According to the W.K. Kellogg Foundation, "private physicians may well be the invisible giant of the nation's health care safety-net. Although data are limited, the data that does exist suggests that while community health centers, public hospitals, health department clinics and other publicly funded safety-net organizations each play an important role, most of the health care received by the poor and uninsured is provided in doctors' offices."
Project Access is an innovative physician volunteer initiative providing access to comprehensive medical care for low-income uninsured Buncombe County residents. Through Project Access physicians and community partners donate their services to patients without receiving reimbursement or compensation. Project Access is not health insurance, it is however a way to help our community members stabilize their health so that health insurance is more attainable. Project Access physicians donate services from routine annual physicals to open heart surgery.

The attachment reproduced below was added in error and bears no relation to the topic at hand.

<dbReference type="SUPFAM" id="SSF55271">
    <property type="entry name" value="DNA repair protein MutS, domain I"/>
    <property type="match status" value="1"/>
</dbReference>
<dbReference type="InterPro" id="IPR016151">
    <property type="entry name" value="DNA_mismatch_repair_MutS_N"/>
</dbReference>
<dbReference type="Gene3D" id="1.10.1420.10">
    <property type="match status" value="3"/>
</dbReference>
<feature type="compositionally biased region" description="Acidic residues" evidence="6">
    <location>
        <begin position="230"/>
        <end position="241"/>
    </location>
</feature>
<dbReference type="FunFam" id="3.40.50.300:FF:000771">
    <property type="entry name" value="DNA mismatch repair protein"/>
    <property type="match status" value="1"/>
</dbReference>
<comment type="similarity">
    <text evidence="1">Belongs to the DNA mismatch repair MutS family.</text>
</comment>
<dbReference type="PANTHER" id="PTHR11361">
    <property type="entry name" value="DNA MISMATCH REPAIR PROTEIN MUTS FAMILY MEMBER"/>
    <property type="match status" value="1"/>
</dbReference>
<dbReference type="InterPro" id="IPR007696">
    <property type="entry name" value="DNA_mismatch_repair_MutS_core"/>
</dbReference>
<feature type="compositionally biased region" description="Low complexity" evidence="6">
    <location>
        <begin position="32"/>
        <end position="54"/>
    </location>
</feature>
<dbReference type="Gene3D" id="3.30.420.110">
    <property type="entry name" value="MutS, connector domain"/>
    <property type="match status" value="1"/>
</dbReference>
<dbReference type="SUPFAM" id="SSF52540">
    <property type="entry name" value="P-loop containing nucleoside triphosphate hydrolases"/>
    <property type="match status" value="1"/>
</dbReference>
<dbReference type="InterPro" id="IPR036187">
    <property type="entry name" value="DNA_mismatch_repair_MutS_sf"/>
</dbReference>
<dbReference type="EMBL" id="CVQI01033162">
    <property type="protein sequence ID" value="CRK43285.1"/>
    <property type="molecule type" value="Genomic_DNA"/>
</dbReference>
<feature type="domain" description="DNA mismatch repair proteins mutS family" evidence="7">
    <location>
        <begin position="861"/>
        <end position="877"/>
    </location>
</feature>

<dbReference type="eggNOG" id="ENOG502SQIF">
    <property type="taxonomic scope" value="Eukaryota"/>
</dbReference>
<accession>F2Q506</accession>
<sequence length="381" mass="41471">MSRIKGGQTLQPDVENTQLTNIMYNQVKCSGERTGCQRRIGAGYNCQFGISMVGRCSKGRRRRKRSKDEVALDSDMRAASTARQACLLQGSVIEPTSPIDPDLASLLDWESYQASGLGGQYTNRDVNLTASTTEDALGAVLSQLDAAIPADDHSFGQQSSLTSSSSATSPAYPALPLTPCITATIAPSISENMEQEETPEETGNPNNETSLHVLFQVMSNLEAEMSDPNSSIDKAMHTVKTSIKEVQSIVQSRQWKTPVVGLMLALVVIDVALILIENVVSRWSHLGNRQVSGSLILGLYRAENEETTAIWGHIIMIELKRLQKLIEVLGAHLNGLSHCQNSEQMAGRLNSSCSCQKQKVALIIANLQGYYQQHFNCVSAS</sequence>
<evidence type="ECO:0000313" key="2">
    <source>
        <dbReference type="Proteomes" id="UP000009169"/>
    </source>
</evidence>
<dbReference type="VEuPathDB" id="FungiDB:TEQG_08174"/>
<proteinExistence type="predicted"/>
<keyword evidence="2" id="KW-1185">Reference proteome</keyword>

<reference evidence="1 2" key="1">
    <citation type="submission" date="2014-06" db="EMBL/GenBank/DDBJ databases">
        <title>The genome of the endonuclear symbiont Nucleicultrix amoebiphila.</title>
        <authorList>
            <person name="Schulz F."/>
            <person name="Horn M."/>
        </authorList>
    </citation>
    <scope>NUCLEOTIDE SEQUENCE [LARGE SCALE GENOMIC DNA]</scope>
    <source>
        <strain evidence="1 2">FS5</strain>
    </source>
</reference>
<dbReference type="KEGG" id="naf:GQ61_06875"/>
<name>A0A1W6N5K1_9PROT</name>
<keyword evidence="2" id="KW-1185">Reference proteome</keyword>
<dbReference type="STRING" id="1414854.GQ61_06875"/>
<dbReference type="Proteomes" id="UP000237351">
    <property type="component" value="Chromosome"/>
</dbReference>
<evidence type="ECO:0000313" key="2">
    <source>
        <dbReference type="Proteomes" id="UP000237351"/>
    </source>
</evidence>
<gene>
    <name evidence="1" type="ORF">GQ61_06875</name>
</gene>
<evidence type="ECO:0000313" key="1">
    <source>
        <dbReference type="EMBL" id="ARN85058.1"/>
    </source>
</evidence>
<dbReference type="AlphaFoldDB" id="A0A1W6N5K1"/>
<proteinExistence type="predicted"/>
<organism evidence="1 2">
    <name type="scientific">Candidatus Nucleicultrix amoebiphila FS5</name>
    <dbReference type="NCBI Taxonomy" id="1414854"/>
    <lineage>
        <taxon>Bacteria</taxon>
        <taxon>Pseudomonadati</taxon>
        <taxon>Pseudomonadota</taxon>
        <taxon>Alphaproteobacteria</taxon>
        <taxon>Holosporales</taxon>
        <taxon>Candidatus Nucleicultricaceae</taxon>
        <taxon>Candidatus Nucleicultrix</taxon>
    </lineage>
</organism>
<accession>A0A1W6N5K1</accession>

Click here to read the 2010 Wake Forest study on Buncombe County's safety net and the impact of Project Access.
In 1996, an estimated 15,000 Buncombe County residents were low-income and uninsured. This number grew to an estimated 38,000 by 2005. The goal of Project Access is to provide a coordinated system for helping uninsured people get the care they need inthe most efficient and cost effective way possible. Project Access is designed to aid physicians who want to volunteer their time and services to individuals who do not have access to quality healthcare because of financial barriers. Through Project Access, doctors demonstrate their commitment to the ideals of their profession by donating care through this charity care network.
Click here for more information about the program.
Click here for Resources/Links for Participating Providers.